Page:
Gendering the Crown in the Spanish Baroque Comedia - New Hispanisms: Cultural and Literary Studies (Paperback)Maria Cristina Quintero (author)
Paperback 264 Pages / Published: 22/05/2017
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The Baroque Spanish stage is populated with virile queens and feminized kings. This study examines the diverse ways in which seventeenth-century comedias engage with the discourse of power and rulership and how it relates to gender. A privileged place for ideological negotiation, the comedia provided negative and positive reflections of kingship at a time when there was a perceived crisis of monarchical authority in the Habsburg court. Author MarA-a Cristina Quintero explores how playwrights such as Pedro CalderA(3)n de la Barca, Tirso de Molina, Antonio Coello, and Francisco Bances Candamo--taking inspiration from legend, myth, and history--repeatedly staged fantasies of feminine rule, at a time when there was a concerted effort to contain women's visibility and agency in the public sphere. The comedia's preoccupation with kingship together with its obsession with the representation of women (and women's bodies) renders the question of royal subjectivity inseparable from issues surrounding masculinity and femininity. Taking into account theories of performance and performativity within a historical context, this study investigates how the themes, imagery, and language in plays by CalderA(3)n and his contemporaries reveal a richly paradoxical presentation of gendered monarchical power.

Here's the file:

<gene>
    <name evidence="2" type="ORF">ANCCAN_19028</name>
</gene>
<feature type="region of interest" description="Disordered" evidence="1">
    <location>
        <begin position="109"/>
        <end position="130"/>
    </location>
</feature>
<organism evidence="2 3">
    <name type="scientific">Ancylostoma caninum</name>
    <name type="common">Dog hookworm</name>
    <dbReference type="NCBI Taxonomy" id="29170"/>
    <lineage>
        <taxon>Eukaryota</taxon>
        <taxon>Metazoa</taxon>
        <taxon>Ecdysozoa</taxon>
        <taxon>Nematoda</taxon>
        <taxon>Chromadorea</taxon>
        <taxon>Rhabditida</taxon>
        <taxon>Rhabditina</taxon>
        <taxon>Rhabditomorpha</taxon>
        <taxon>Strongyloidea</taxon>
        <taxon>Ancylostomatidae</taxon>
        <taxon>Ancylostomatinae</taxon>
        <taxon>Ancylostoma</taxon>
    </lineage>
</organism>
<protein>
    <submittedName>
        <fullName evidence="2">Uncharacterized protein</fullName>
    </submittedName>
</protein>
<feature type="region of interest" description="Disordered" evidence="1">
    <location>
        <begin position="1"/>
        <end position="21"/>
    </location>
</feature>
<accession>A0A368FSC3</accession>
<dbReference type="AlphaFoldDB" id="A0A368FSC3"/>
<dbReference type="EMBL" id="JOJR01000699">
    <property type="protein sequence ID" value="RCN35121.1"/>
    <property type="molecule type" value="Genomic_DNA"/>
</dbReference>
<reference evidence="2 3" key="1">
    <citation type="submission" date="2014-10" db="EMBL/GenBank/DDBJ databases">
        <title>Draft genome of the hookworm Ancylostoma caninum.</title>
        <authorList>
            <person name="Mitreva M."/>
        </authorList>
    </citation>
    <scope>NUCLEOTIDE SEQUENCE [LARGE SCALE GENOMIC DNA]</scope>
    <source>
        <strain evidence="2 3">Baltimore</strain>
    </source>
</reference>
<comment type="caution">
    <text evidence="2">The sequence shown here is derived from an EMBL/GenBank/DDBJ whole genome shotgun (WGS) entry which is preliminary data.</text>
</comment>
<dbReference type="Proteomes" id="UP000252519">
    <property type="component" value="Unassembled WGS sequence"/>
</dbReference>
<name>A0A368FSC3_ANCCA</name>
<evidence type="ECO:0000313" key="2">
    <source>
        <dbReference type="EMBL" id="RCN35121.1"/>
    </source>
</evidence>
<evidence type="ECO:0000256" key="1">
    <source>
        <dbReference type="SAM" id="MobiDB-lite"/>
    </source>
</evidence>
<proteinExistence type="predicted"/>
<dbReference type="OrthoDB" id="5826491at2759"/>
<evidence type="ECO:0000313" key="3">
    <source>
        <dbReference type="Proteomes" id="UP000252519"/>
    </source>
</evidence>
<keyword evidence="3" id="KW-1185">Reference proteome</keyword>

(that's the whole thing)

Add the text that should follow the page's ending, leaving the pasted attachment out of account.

Publisher: Taylor & Francis Ltd
Number of pages: 264
Weight: 490 g
Dimensions: 234 x 156 mm
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